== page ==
Joy Smith lives in the United Kingdom, where — up until last fall — cannabis was illegal in all applications (and, despite some advances in drug-policy reform, remains prohibited on a practical level). In 2016, Joy Smith was diagnosed with late-stage pancreatic cancer and given six weeks to live.
In pain, desperate, Smith supplemented her chemotherapy with cannabis oil — full-spectrum Rick Simpson oil, THC and all, which she had to break the law to obtain.
You probably know where this is going. In 2019, Joy Smith is alive. Her cancer is no longer terminal. Smith credits cannabis oil for her remarkable turnaround. She credits the medicine for saving her life, for “curing” her cancer.
Which means — sorry, but it’s true! — that Smith is also a bit of a fibber. And whether she knows it or not, she’s making it easier for many other much more unscrupulous and vile people to prey on susceptible and desperate people.
Cannabis absolutely appears to help people suffering from cancer. Cannabis helps them sleep, cannabis helps them eat, cannabis is good for pain. Cancer causes pain, cancer treatments like chemotherapy can make it difficult to eat, and stress and anxiety are hell on sleep, which the body needs to heal. These are observations supported by research as well as anecdotes.
But treating symptoms or side effects is different than treating the disease. Does cannabis do that? Maybe! But we just don’t know yet.
Yes, there is that Guzman study, in which THC was found to shrink tumors in rats. Yes, there are plenty of people who are using cannabis as part of their cancer treatment and having success. But is it chemo and cannabis, radiation and cannabis? Does cannabis make the conventional treatments more successful, or just easier to handle? Is it THC, is it CBD, is it a particular terpene? Is it good for this cancer, or bad for that one?
The only honest answer is that we don’t know. We don’t, because nobody knows — not researchers, not physicians — and anyone saying they know for certain is lying and probably selling something.
As some medical researchers observed in a recent article published in the journalCureus, the internet is full of such charlatans in search of easy prey — and whether terminal or not, cancer patients and their families appear especially susceptible to such flummery,
Siyu Shi, Arthur Brant, and Erqi Pollom are radiation oncologists at Stanford University, which is located in Palo Alto, California. That’s in the Bay Area — that is, one of the most marijuana friendly regions in the world. Aaron Sabloch is also a radiation oncologist, in Portland, Oregon, also a legal state with a thriving cannabis industry.
Troubled by promises of cancer treatment proliferating online (possibly the marijuana world’s most pernicious example of “fake news”) the oncologists took a look at some internet search trends and found that over the past seven years, there’s been a marked increase in the number of Google searches for cannabis and cancer.
Fulfilling this need, several questionable websites that source poorly or not at all have posted content that’s gone absolutely viral — that promises, without qualification, that cannabis cured various cancers.
Of the 10 most viral online stories that made these claims, at least two referenced Smith, the researchers found. The accurate information is out there, but in what’s become a sad trend — visible during the 2016 election, and visible now — it was the fake news that went wild on Facebook and that your excitable relatives and friends won’t stop posting about.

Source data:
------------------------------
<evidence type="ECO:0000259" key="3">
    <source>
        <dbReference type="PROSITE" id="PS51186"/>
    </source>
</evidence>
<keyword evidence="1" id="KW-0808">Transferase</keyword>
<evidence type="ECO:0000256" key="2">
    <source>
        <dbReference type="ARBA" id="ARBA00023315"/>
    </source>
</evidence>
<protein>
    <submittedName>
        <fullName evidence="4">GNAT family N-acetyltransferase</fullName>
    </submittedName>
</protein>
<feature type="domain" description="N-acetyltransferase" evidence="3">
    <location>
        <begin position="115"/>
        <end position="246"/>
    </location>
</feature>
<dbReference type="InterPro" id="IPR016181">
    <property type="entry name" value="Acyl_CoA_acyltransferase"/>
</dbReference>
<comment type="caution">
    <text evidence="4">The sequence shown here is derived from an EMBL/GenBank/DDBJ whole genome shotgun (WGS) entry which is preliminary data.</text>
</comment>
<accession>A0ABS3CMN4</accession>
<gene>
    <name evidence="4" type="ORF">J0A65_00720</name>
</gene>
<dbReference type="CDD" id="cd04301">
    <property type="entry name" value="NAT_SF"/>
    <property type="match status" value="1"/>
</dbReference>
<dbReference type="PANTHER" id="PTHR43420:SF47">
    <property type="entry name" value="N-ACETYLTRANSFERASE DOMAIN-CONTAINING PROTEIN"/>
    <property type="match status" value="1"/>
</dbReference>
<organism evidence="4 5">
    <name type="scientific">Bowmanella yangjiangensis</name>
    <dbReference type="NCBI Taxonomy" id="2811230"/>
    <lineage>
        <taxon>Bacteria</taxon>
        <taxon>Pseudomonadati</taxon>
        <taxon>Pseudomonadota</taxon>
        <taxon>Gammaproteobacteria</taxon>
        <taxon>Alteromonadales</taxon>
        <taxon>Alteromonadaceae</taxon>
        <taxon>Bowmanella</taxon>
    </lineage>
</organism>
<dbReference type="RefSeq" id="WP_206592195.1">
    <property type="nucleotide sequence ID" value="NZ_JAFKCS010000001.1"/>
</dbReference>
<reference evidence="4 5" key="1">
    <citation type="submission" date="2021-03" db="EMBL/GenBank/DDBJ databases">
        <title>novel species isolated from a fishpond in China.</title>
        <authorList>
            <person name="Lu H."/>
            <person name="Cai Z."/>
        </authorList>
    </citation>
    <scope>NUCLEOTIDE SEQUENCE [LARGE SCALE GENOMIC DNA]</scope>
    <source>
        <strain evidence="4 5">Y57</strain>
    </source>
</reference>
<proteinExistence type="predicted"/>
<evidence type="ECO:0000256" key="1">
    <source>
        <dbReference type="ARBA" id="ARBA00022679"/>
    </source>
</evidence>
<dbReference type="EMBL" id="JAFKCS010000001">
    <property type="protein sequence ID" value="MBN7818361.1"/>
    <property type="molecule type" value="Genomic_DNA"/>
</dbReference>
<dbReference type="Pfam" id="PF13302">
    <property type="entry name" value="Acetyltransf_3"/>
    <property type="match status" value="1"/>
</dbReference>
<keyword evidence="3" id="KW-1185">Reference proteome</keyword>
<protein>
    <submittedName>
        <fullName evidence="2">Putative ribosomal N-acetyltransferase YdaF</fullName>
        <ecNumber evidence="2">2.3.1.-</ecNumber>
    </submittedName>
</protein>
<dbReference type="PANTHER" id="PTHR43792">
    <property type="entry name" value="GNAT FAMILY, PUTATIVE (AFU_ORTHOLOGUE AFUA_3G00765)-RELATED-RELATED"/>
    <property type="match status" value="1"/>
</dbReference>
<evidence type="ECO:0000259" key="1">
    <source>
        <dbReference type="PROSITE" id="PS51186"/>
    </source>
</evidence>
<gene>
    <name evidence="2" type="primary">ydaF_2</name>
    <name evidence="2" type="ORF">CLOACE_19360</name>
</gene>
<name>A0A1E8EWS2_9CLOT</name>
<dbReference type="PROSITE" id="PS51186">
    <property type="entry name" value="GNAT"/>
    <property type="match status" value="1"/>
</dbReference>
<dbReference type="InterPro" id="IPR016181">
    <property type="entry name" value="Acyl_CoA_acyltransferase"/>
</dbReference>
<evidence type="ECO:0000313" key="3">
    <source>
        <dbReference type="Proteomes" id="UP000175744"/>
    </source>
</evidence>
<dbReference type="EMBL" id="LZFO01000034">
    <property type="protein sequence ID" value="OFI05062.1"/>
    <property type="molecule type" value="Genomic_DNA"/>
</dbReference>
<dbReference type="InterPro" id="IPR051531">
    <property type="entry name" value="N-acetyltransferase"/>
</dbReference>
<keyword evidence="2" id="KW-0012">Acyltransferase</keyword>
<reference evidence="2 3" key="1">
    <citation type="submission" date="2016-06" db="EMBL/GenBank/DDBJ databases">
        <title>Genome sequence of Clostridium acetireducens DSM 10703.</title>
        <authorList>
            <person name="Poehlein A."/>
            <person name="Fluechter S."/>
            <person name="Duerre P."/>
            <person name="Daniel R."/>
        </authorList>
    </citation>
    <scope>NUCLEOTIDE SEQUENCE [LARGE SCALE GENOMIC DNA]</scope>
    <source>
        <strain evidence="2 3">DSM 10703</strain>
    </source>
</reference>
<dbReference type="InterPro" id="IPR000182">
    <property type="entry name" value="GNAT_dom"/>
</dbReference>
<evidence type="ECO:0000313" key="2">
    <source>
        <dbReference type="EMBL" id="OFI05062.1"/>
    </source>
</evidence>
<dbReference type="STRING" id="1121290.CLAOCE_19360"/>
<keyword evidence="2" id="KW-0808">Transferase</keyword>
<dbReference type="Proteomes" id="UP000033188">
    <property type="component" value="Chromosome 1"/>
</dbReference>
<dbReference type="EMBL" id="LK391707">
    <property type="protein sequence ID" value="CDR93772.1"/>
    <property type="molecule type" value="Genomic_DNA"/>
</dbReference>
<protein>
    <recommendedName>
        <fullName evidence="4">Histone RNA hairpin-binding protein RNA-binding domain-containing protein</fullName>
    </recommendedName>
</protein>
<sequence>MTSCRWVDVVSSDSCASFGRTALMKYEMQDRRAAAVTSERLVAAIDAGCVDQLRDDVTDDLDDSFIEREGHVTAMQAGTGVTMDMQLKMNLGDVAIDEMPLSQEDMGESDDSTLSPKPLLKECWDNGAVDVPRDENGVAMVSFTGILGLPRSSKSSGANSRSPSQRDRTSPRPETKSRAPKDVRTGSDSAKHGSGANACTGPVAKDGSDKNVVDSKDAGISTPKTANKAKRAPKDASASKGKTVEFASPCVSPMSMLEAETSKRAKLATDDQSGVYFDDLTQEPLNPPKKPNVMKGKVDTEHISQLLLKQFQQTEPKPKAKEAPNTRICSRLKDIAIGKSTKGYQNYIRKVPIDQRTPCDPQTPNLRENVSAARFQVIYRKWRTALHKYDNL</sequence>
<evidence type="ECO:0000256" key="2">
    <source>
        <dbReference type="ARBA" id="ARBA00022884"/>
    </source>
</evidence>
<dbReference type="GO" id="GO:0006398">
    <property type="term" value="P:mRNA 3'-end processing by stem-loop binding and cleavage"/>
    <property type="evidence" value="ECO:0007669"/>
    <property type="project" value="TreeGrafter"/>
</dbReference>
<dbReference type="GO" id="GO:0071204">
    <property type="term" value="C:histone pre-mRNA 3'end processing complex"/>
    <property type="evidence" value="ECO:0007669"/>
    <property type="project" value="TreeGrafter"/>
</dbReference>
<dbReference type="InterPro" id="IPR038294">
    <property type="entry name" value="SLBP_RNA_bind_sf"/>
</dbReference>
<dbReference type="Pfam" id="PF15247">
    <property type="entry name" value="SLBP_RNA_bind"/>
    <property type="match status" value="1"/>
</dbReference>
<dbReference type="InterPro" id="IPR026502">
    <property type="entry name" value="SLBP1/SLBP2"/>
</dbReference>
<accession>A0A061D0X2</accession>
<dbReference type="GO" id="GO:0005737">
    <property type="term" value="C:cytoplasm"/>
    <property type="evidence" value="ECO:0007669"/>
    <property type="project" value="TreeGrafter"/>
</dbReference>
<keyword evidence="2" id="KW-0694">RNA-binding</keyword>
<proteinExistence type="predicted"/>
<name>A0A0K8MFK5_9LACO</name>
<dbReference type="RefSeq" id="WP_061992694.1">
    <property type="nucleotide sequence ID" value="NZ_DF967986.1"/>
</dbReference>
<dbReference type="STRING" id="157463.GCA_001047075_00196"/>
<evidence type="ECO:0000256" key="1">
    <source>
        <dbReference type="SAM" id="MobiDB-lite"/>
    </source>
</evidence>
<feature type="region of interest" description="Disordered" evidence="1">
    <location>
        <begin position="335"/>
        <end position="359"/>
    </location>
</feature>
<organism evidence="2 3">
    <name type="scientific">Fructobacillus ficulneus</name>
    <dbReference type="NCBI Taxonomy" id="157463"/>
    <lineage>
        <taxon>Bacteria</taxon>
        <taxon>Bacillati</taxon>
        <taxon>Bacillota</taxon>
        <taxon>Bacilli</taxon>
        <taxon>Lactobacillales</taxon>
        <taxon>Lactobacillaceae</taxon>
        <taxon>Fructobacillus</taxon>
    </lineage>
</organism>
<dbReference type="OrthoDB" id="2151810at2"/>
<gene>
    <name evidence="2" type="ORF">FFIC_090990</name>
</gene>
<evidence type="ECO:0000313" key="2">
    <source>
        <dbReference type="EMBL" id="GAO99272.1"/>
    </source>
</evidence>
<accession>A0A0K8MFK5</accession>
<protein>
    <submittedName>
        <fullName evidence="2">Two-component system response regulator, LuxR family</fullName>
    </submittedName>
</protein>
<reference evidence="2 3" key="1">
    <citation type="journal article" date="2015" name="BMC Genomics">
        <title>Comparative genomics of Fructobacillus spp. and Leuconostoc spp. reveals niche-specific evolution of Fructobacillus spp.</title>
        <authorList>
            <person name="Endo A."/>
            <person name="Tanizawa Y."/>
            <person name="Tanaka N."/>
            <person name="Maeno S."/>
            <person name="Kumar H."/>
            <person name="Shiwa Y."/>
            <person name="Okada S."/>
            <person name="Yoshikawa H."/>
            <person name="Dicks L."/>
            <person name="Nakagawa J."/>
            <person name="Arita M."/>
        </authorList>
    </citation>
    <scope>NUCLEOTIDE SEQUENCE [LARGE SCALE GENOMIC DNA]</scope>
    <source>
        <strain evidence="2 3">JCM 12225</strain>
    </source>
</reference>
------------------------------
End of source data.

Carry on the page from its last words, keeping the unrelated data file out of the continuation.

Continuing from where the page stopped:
“The top false news story proposing cannabis as a cancer cure, ‘Cancer institute finally admits marijuana kills cancer,’ generated 4.26 million engagements,” the researchers wrote. “Snopes, a fact-checking organization, published a report challenging this false news story, but this report generated only 2,207 total engagements.”
Essentially, there’s an information war afoot on the internet about cannabis and cancer — and facts and truth are losing, bad.
It’s not at all that mainstream medicine doesn’t like cannabis. Far from it. According to the researchers, 80 percent of oncologists discuss cannabis with their patients, and 46 percent recommend using cannabis to control their symptoms.
Here’s an anecdote for you: my dad has cancer. Stage IV. Metastatic cancer. I tried to get him to use cannabis for years — years! — before he finally started taking a 1:1 gelcap mix, about 10 milligrams each of THC and CBD, before bed. He’s doing great now, but he’s also on immunotherapy and other conventional cancer treatments. Had he ditched his oncologist for cannabis, I am positive he would be dead. I believe the cannabis is helping in some way, but I have no proof for this and I cannot be sure.
Not everyone exists in a network, personal and online, that is so rational. As per the researchers, almost 40 percent of news stories shared on social media concerned alternative cures — and of these, the most common claimed alternative treatment was cannabis. That is, most stories about treating cancer in unconventional ways are untrue.
“[T]he false news of a cannabis cancer cure is spreading quickly online and interest in such news stories is rapidly rising,” the research article concludes. “In the face of this concerning increase, there has been a minimal online presence by major cancer hospitals and organizations,” who have an opportunity and a challenge to present measured and accurate information.
I would like to think that Smith — who, you should remember, did not abandon her conventional cancer treatment but supplemented it with cannabis — isn’t consciously guilty of spreading false hope. I think she believes the cannabis helped. But for now, that is exactly what anyone who claims “cannabis cures cancer” is doing.
TELL US, have you read an article that claims cannabis cures cancer?